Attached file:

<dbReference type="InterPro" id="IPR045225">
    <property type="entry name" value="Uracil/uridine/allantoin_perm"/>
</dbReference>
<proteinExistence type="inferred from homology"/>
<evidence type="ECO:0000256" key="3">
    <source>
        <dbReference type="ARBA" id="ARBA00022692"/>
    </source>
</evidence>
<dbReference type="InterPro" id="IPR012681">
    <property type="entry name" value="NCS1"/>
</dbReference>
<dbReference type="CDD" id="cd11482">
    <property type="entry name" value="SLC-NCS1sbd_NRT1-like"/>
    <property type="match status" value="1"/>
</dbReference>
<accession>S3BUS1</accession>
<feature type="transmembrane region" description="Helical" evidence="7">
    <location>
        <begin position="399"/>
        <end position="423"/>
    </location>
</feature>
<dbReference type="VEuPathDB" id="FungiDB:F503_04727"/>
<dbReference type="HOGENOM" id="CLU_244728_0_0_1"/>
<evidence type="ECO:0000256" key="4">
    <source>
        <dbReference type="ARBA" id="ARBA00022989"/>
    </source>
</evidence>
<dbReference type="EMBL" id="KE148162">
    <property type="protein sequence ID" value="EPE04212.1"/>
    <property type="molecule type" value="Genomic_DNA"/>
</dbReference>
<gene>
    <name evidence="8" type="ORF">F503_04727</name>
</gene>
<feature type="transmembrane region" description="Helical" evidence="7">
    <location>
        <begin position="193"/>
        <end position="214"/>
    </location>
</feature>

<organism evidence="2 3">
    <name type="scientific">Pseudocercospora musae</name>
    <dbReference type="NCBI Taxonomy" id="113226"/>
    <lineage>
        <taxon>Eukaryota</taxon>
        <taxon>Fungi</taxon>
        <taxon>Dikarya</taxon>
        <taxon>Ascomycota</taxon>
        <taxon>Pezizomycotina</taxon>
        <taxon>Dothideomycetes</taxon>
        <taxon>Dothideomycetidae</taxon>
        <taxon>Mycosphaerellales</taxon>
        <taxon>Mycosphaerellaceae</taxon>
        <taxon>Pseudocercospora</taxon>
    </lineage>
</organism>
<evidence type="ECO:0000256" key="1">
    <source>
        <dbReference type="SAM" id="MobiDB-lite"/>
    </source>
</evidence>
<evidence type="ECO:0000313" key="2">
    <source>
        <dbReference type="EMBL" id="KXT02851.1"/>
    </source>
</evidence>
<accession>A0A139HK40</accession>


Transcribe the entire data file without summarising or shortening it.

<dbReference type="InterPro" id="IPR045225">
    <property type="entry name" value="Uracil/uridine/allantoin_perm"/>
</dbReference>
<proteinExistence type="inferred from homology"/>
<evidence type="ECO:0000256" key="3">
    <source>
        <dbReference type="ARBA" id="ARBA00022692"/>
    </source>
</evidence>
<dbReference type="InterPro" id="IPR012681">
    <property type="entry name" value="NCS1"/>
</dbReference>
<dbReference type="CDD" id="cd11482">
    <property type="entry name" value="SLC-NCS1sbd_NRT1-like"/>
    <property type="match status" value="1"/>
</dbReference>
<accession>S3BUS1</accession>
<feature type="transmembrane region" description="Helical" evidence="7">
    <location>
        <begin position="399"/>
        <end position="423"/>
    </location>
</feature>
<dbReference type="VEuPathDB" id="FungiDB:F503_04727"/>
<dbReference type="HOGENOM" id="CLU_244728_0_0_1"/>
<evidence type="ECO:0000256" key="4">
    <source>
        <dbReference type="ARBA" id="ARBA00022989"/>
    </source>
</evidence>
<dbReference type="EMBL" id="KE148162">
    <property type="protein sequence ID" value="EPE04212.1"/>
    <property type="molecule type" value="Genomic_DNA"/>
</dbReference>
<gene>
    <name evidence="8" type="ORF">F503_04727</name>
</gene>
<feature type="transmembrane region" description="Helical" evidence="7">
    <location>
        <begin position="193"/>
        <end position="214"/>
    </location>
</feature>

<organism evidence="2 3">
    <name type="scientific">Pseudocercospora musae</name>
    <dbReference type="NCBI Taxonomy" id="113226"/>
    <lineage>
        <taxon>Eukaryota</taxon>
        <taxon>Fungi</taxon>
        <taxon>Dikarya</taxon>
        <taxon>Ascomycota</taxon>
        <taxon>Pezizomycotina</taxon>
        <taxon>Dothideomycetes</taxon>
        <taxon>Dothideomycetidae</taxon>
        <taxon>Mycosphaerellales</taxon>
        <taxon>Mycosphaerellaceae</taxon>
        <taxon>Pseudocercospora</taxon>
    </lineage>
</organism>
<evidence type="ECO:0000256" key="1">
    <source>
        <dbReference type="SAM" id="MobiDB-lite"/>
    </source>
</evidence>
<evidence type="ECO:0000313" key="2">
    <source>
        <dbReference type="EMBL" id="KXT02851.1"/>
    </source>
</evidence>
<accession>A0A139HK40</accession>